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  1. #1
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    SEO Expert Question
    Hi,

    I sometimes find myself paralyzed when wanting to clean up a site. I have lots of pages that are not so useful, I feel, but they are hooks that bring in some traffic.

    Also, I am afraid if I start deleting pages and thus shrink the size of my site, my hard-earned rankings may be hurt. After all, less pages that are focused on complementary keywords would lose ranking, no? Doesn't having more complementary pages make the site more valuable in the SE's eyes?

    How over-cautious am I being? Or am I wrong completely that streamlining a site will hurt rankings?

    Thanks.

  2. #2
    Affiliate Manager affilorama's Avatar
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    If a page on my site has any sort of ranking for keywords, I leave it there and let it bring in traffic. Even those that do not have ranking get to stay on and what I do is figure out why they are not getting any ranking and make the appropriate adjustments/improvements. There's no limit to the number of pages one can have on a website. The only pages that I would ever delete are those that are totally off-topic. But, then, one would not put on an off-topic page anyway.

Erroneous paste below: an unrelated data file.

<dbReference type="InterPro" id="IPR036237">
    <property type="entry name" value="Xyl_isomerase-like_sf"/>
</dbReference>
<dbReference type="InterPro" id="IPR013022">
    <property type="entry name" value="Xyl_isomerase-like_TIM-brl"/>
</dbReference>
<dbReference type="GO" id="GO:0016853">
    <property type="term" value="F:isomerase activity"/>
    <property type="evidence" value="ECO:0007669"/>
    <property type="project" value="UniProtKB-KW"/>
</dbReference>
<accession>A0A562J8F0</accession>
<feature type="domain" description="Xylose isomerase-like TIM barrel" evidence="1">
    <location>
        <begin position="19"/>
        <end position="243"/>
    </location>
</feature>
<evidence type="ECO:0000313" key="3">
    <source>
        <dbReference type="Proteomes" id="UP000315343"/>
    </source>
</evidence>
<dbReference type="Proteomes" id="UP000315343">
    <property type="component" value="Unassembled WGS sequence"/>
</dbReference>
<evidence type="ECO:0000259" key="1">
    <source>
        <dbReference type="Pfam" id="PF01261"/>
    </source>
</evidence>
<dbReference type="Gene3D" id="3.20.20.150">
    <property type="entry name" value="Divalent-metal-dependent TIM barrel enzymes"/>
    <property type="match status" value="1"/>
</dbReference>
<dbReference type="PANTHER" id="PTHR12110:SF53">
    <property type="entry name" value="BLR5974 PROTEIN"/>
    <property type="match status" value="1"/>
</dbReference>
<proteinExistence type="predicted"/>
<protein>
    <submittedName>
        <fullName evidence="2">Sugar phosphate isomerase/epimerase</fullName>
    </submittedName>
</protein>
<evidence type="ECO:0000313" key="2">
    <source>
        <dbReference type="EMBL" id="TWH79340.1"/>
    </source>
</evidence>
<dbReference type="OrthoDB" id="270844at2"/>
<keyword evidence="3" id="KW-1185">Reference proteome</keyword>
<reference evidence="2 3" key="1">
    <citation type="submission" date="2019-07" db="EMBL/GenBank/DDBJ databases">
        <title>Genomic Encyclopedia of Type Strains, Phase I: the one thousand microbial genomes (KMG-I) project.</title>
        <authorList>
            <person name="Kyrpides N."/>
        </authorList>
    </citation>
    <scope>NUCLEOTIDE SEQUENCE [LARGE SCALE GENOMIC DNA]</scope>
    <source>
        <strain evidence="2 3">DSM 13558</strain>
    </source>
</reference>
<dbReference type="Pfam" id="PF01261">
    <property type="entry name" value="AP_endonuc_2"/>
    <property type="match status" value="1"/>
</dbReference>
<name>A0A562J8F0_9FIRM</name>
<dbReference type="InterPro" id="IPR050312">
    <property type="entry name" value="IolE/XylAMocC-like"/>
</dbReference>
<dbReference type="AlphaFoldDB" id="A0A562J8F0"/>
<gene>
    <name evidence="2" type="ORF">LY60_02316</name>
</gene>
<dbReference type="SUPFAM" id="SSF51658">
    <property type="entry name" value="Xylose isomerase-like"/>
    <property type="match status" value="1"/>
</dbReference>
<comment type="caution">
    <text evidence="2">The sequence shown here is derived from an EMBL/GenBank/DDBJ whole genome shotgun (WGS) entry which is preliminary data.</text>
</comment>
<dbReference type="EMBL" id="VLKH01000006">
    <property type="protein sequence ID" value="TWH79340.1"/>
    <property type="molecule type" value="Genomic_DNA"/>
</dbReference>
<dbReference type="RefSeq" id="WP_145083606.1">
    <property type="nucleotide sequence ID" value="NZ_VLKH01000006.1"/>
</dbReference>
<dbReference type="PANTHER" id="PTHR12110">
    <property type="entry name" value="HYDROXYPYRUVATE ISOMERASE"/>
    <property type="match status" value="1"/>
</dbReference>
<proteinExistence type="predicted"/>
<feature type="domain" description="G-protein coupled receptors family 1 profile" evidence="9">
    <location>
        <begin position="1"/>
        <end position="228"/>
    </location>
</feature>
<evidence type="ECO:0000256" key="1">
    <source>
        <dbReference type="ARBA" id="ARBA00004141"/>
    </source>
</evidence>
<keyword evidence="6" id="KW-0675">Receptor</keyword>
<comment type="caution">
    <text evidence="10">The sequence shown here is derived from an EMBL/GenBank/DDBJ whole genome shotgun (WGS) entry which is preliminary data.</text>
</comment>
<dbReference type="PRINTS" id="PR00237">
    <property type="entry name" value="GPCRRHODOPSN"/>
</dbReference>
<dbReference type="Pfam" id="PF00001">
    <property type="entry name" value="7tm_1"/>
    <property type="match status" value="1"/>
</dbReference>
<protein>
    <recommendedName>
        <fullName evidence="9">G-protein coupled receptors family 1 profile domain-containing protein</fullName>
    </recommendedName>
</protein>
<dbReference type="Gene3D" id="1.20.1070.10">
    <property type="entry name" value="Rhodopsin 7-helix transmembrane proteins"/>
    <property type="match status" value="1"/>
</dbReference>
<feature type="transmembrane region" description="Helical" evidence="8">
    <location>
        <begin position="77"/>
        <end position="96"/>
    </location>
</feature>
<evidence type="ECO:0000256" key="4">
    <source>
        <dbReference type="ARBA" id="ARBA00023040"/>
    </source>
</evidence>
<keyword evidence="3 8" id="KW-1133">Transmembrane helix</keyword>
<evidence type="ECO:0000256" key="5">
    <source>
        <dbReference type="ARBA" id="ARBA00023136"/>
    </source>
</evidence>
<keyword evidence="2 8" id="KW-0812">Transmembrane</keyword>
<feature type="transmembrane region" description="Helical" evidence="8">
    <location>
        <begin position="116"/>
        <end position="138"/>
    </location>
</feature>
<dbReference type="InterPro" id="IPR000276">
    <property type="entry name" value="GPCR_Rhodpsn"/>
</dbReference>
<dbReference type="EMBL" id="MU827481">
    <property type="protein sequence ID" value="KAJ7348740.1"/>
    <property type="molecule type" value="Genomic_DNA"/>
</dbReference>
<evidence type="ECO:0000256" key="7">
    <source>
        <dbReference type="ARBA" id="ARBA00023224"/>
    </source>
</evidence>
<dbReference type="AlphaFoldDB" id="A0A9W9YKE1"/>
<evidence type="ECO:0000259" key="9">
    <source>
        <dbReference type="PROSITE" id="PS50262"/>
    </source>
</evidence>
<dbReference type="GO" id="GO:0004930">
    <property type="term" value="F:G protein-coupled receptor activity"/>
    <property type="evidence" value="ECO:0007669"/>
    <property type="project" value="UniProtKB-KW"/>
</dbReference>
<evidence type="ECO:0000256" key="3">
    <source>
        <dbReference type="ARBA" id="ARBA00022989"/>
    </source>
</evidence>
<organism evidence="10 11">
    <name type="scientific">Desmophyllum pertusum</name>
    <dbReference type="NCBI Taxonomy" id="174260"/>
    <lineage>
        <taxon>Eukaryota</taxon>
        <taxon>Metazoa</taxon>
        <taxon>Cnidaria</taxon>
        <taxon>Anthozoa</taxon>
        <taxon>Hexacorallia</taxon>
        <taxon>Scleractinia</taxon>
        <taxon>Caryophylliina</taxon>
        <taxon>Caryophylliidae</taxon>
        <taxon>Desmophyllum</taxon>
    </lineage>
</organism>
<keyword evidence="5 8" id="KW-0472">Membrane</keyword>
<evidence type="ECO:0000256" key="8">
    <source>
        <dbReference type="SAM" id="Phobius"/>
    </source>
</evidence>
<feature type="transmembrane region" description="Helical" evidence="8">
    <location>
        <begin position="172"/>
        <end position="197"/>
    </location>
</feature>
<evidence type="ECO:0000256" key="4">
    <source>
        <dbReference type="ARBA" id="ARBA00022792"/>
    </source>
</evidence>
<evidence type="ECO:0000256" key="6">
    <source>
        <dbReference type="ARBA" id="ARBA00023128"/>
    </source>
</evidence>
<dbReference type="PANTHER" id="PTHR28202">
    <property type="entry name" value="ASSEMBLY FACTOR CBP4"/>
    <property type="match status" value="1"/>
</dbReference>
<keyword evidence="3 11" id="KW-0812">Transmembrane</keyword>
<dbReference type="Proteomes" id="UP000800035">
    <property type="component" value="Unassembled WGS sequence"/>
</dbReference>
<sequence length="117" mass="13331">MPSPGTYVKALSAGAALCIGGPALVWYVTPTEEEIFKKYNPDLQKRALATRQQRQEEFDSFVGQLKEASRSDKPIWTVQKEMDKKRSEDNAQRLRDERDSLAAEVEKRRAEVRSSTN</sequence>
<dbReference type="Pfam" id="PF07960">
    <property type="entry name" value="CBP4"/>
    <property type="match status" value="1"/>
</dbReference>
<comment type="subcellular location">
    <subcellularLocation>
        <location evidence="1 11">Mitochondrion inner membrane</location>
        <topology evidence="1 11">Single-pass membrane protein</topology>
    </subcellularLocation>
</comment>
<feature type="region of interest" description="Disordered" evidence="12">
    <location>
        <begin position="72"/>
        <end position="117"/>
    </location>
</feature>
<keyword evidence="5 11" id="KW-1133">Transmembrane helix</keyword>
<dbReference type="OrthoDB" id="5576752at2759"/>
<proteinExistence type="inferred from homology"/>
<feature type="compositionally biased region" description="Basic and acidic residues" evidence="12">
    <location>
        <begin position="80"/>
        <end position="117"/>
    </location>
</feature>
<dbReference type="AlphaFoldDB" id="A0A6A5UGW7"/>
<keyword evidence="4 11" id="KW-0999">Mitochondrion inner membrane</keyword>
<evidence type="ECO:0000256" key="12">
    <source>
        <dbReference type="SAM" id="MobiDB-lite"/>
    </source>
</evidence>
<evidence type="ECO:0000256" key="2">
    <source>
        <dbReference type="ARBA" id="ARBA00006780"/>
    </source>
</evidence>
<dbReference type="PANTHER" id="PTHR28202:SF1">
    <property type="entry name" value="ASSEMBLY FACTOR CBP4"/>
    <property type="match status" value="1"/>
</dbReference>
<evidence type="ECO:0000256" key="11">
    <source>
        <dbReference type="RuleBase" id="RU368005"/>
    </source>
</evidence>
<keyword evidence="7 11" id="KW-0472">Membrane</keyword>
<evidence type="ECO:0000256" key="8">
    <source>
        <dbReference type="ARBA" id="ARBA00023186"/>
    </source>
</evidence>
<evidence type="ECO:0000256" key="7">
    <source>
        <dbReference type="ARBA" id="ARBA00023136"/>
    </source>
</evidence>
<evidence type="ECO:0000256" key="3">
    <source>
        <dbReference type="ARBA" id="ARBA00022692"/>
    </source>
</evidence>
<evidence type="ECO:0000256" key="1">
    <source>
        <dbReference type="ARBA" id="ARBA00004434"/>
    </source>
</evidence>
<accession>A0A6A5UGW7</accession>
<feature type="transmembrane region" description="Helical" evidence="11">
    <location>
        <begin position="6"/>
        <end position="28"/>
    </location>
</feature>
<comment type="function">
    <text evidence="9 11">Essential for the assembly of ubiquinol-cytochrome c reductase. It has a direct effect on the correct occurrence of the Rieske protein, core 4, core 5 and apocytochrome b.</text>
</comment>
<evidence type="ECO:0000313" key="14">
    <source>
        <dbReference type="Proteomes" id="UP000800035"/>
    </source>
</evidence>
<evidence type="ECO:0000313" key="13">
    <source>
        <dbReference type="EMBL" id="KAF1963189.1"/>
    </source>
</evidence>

Michelle
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  3. #3
    Affiliate Manager ParadigmWilliam's Avatar
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    If they are copied content then its different, doesn't matter if you get rid of them. But if its unique content I would keep it.

    But the bottom line is, if it brings in traffic keep it.
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  4. #4
    Outsourced Program Manager Sarah Bundy's Avatar
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    Hi Hazlcha,

    I think you are asking two questions:

    If I start deleting pages will my overall or core keyword ranking change (because I have less content)?
    If I start deleting pages wont I lose traffic because of all the long tail keywords I may be ranking for (deep pages ranking for long tail keywords)?